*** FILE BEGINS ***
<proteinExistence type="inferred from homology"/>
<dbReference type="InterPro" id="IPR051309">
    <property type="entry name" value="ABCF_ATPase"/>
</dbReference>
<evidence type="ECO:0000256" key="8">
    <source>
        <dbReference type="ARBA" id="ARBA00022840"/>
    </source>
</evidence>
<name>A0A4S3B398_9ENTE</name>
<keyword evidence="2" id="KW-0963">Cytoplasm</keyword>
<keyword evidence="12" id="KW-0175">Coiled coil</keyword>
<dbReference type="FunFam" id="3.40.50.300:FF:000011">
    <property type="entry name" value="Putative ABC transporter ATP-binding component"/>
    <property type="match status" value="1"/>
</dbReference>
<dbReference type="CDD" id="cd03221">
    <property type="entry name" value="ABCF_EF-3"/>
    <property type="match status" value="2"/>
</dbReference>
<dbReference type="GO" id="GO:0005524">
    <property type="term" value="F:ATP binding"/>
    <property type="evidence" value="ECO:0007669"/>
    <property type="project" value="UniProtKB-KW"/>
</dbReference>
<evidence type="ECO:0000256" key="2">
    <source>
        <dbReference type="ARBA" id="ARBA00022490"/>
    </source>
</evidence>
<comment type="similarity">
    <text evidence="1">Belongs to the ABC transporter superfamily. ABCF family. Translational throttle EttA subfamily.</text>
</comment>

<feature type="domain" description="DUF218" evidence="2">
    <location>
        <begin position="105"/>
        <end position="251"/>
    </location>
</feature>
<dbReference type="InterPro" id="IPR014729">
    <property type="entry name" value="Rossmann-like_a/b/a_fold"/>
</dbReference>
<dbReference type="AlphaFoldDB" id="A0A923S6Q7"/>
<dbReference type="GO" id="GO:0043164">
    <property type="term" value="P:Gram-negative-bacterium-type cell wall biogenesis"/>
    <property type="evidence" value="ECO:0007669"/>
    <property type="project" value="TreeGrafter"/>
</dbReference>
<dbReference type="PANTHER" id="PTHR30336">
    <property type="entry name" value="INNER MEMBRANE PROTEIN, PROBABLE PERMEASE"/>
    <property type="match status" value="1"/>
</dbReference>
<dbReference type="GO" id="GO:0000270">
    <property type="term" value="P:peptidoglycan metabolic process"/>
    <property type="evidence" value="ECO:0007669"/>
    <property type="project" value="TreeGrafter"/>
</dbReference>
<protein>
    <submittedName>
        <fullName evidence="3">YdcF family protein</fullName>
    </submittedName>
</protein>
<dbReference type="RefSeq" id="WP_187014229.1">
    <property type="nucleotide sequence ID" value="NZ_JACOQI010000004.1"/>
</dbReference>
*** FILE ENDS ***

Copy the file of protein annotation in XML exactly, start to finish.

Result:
<proteinExistence type="inferred from homology"/>
<dbReference type="InterPro" id="IPR051309">
    <property type="entry name" value="ABCF_ATPase"/>
</dbReference>
<evidence type="ECO:0000256" key="8">
    <source>
        <dbReference type="ARBA" id="ARBA00022840"/>
    </source>
</evidence>
<name>A0A4S3B398_9ENTE</name>
<keyword evidence="2" id="KW-0963">Cytoplasm</keyword>
<keyword evidence="12" id="KW-0175">Coiled coil</keyword>
<dbReference type="FunFam" id="3.40.50.300:FF:000011">
    <property type="entry name" value="Putative ABC transporter ATP-binding component"/>
    <property type="match status" value="1"/>
</dbReference>
<dbReference type="CDD" id="cd03221">
    <property type="entry name" value="ABCF_EF-3"/>
    <property type="match status" value="2"/>
</dbReference>
<dbReference type="GO" id="GO:0005524">
    <property type="term" value="F:ATP binding"/>
    <property type="evidence" value="ECO:0007669"/>
    <property type="project" value="UniProtKB-KW"/>
</dbReference>
<evidence type="ECO:0000256" key="2">
    <source>
        <dbReference type="ARBA" id="ARBA00022490"/>
    </source>
</evidence>
<comment type="similarity">
    <text evidence="1">Belongs to the ABC transporter superfamily. ABCF family. Translational throttle EttA subfamily.</text>
</comment>

<feature type="domain" description="DUF218" evidence="2">
    <location>
        <begin position="105"/>
        <end position="251"/>
    </location>
</feature>
<dbReference type="InterPro" id="IPR014729">
    <property type="entry name" value="Rossmann-like_a/b/a_fold"/>
</dbReference>
<dbReference type="AlphaFoldDB" id="A0A923S6Q7"/>
<dbReference type="GO" id="GO:0043164">
    <property type="term" value="P:Gram-negative-bacterium-type cell wall biogenesis"/>
    <property type="evidence" value="ECO:0007669"/>
    <property type="project" value="TreeGrafter"/>
</dbReference>
<dbReference type="PANTHER" id="PTHR30336">
    <property type="entry name" value="INNER MEMBRANE PROTEIN, PROBABLE PERMEASE"/>
    <property type="match status" value="1"/>
</dbReference>
<dbReference type="GO" id="GO:0000270">
    <property type="term" value="P:peptidoglycan metabolic process"/>
    <property type="evidence" value="ECO:0007669"/>
    <property type="project" value="TreeGrafter"/>
</dbReference>
<protein>
    <submittedName>
        <fullName evidence="3">YdcF family protein</fullName>
    </submittedName>
</protein>
<dbReference type="RefSeq" id="WP_187014229.1">
    <property type="nucleotide sequence ID" value="NZ_JACOQI010000004.1"/>
</dbReference>